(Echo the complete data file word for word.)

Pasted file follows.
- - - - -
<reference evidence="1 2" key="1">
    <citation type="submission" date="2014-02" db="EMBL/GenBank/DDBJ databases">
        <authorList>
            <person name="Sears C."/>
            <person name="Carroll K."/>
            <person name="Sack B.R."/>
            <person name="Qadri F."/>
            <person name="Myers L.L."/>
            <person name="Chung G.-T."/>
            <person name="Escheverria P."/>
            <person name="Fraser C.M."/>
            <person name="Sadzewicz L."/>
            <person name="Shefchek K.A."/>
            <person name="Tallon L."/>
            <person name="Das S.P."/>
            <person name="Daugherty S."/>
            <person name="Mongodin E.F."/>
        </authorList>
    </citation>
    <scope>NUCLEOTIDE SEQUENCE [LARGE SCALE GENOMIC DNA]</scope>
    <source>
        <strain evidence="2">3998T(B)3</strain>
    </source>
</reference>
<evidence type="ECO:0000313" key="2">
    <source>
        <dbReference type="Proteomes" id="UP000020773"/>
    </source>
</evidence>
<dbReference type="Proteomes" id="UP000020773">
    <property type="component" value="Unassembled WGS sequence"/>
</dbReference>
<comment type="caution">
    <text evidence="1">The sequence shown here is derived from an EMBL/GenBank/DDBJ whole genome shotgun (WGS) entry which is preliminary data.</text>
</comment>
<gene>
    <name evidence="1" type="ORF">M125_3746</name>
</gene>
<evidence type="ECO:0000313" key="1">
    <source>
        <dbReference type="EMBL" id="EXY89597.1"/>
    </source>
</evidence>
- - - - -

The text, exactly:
<reference evidence="1 2" key="1">
    <citation type="submission" date="2014-02" db="EMBL/GenBank/DDBJ databases">
        <authorList>
            <person name="Sears C."/>
            <person name="Carroll K."/>
            <person name="Sack B.R."/>
            <person name="Qadri F."/>
            <person name="Myers L.L."/>
            <person name="Chung G.-T."/>
            <person name="Escheverria P."/>
            <person name="Fraser C.M."/>
            <person name="Sadzewicz L."/>
            <person name="Shefchek K.A."/>
            <person name="Tallon L."/>
            <person name="Das S.P."/>
            <person name="Daugherty S."/>
            <person name="Mongodin E.F."/>
        </authorList>
    </citation>
    <scope>NUCLEOTIDE SEQUENCE [LARGE SCALE GENOMIC DNA]</scope>
    <source>
        <strain evidence="2">3998T(B)3</strain>
    </source>
</reference>
<evidence type="ECO:0000313" key="2">
    <source>
        <dbReference type="Proteomes" id="UP000020773"/>
    </source>
</evidence>
<dbReference type="Proteomes" id="UP000020773">
    <property type="component" value="Unassembled WGS sequence"/>
</dbReference>
<comment type="caution">
    <text evidence="1">The sequence shown here is derived from an EMBL/GenBank/DDBJ whole genome shotgun (WGS) entry which is preliminary data.</text>
</comment>
<gene>
    <name evidence="1" type="ORF">M125_3746</name>
</gene>
<evidence type="ECO:0000313" key="1">
    <source>
        <dbReference type="EMBL" id="EXY89597.1"/>
    </source>
</evidence>